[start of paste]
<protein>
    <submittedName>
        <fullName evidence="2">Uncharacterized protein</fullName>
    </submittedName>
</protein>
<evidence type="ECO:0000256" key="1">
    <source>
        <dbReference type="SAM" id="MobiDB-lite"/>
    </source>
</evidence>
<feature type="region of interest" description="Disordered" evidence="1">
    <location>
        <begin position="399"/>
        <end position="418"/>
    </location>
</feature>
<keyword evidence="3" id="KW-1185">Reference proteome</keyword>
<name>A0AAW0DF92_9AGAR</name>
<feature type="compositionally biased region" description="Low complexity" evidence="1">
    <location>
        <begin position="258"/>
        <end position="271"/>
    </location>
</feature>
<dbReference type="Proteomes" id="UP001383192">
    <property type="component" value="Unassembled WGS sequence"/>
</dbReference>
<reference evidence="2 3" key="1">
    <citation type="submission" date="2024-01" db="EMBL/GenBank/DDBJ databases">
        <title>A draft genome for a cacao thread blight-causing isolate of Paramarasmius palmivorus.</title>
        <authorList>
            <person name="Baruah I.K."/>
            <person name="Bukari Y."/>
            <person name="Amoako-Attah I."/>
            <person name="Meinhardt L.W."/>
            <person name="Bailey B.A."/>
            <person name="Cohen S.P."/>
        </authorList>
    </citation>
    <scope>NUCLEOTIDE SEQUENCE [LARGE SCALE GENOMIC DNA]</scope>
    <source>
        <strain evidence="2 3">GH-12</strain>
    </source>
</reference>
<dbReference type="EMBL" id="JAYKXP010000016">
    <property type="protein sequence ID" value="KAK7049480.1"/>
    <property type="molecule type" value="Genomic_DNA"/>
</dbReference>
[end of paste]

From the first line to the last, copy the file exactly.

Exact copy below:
<protein>
    <submittedName>
        <fullName evidence="2">Uncharacterized protein</fullName>
    </submittedName>
</protein>
<evidence type="ECO:0000256" key="1">
    <source>
        <dbReference type="SAM" id="MobiDB-lite"/>
    </source>
</evidence>
<feature type="region of interest" description="Disordered" evidence="1">
    <location>
        <begin position="399"/>
        <end position="418"/>
    </location>
</feature>
<keyword evidence="3" id="KW-1185">Reference proteome</keyword>
<name>A0AAW0DF92_9AGAR</name>
<feature type="compositionally biased region" description="Low complexity" evidence="1">
    <location>
        <begin position="258"/>
        <end position="271"/>
    </location>
</feature>
<dbReference type="Proteomes" id="UP001383192">
    <property type="component" value="Unassembled WGS sequence"/>
</dbReference>
<reference evidence="2 3" key="1">
    <citation type="submission" date="2024-01" db="EMBL/GenBank/DDBJ databases">
        <title>A draft genome for a cacao thread blight-causing isolate of Paramarasmius palmivorus.</title>
        <authorList>
            <person name="Baruah I.K."/>
            <person name="Bukari Y."/>
            <person name="Amoako-Attah I."/>
            <person name="Meinhardt L.W."/>
            <person name="Bailey B.A."/>
            <person name="Cohen S.P."/>
        </authorList>
    </citation>
    <scope>NUCLEOTIDE SEQUENCE [LARGE SCALE GENOMIC DNA]</scope>
    <source>
        <strain evidence="2 3">GH-12</strain>
    </source>
</reference>
<dbReference type="EMBL" id="JAYKXP010000016">
    <property type="protein sequence ID" value="KAK7049480.1"/>
    <property type="molecule type" value="Genomic_DNA"/>
</dbReference>